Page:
By Pablo A. Tariman, VERA Files
The fate of historic El Hogar Building in Binondo, the few remaining months of Philamlife Theater, the nomination of Cagsawa Ruins in the UNESCO heritage list are just some of heritage subjects that come to mind as the country observes National Heritage Month with assorted programs all over the country.
Facing eminent demolition is the El Hogar Building built in 1914 and certainly one of the eminent financial buildings that symbolized architectural beauty during its time. Conservation experts noted that the building was conceptualized by one Antonio Melian and was built as a wedding gift for the union of a Zobel daughter and a Peruvian count. It is described as a “beautiful beaux-arts building” and “having combined some Romanesque features”
Also endangered of being erased from Manila’s cultural map is the 780-seater Philamlife Theater sold last year to SM Development Corporation. Theater was built by Bolt, Beranek & Newman, which also did the acoustics of the Sydney Opera House, United Nations Assembly Hall in New York, Lincoln Center’s Avery Fisher Hall, Cultural Center of the Philippines and Baltimore's Joseph Meyerhoff Symphony Hall.
The Philamlife building was designed by Filipino architect Carlos Arguelles and built in 1961 and has since then associated with first-rate performances of pianist Cecile Licad, tenor Otoniel Gonzaga, Italian opera icon Renata Tebaldi and American mezzo Marian Anderson. The idea of the theatre being turned into a shopping mall has alarmed the classical music community. PPO’s music director Olivier Ochanine has launched an online petition asking the theater’s new owner to spare the auditorium.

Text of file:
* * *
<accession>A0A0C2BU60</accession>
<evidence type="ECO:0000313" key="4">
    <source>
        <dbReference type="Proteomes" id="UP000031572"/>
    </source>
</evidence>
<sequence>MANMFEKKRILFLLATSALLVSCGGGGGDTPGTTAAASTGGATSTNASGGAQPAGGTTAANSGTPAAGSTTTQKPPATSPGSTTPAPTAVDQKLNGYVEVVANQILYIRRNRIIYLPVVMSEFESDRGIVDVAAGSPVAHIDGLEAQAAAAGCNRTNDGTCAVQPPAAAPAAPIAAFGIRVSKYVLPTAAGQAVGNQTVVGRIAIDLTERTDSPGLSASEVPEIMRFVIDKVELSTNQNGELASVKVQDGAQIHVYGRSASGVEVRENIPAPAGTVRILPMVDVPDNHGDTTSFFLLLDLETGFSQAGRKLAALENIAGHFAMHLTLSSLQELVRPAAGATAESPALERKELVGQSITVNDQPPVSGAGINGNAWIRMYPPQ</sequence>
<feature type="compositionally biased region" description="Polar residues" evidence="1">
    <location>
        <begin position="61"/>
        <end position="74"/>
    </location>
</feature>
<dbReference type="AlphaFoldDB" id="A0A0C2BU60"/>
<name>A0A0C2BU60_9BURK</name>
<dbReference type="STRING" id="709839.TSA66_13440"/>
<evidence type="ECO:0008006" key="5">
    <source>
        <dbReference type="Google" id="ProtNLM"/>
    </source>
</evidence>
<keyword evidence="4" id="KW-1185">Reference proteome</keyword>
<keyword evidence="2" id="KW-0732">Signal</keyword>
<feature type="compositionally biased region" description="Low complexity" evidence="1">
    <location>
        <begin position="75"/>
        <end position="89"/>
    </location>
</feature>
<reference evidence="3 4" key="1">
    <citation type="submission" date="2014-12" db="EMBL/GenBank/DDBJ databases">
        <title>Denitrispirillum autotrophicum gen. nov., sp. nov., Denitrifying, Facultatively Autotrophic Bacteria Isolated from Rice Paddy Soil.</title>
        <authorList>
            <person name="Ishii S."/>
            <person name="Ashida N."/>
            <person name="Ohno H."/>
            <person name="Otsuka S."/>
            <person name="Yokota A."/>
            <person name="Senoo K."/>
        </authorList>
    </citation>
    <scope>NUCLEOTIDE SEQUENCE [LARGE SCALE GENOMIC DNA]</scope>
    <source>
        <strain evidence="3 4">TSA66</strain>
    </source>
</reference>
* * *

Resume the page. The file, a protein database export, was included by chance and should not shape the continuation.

Heritage consciousness month opened last March 31 with the 493rd commemoration of the first mass in the Philippines in Limasawa, Southern Leyte.
The Bicol celebration started opened last May 1 at the Daraga Church in Albay with related observance in Masbate and Sorsogon now part of the tourism triangle of ALMASOR.
Present were Gov. Salceda, Legaspi Mayor Noel Rosal, Daraga Mayor Gerry Jaucian and NCCA chair Felipe Padilla de Leon, Jr. and NCCA Commissioner Fr. Harold Rentoria, OSA.
The NCCA borrowed the Ilocano word for heritage “Taoid” as the centerfold of the nation-wide celebration and subsequent events all over the country have been referred to as the “Pamanang Pinoy Taoid 2014.”
As part of the celebration, the NCCA cultural heritage committee said it will conduct extensive assessment of different cultural properties and institutions of Daraga, Legazpi City, Sorsogon, and Masbate City such as museums, historical markers, heritage houses, artist organizations and galleries, libraries, and the Cagsawa Ruin.
The observance of Heritage Month was mandated by Proclamation No. 439, signed on Aug. 11, 2003, declaring the month of May as National Heritage Month (NHM) “in recognition of the need to create among the people a consciousness, respect, and pride for the legacies of Filipino cultural history, and love of country.” In 2009, the government formally made heritage conservation a legal mandate, by ratifying and implementing Republic Act 10066 or the National Heritage Act of 2009, empowering NCCA and its affiliated agencies in their policy-making and implementation of conservation programs.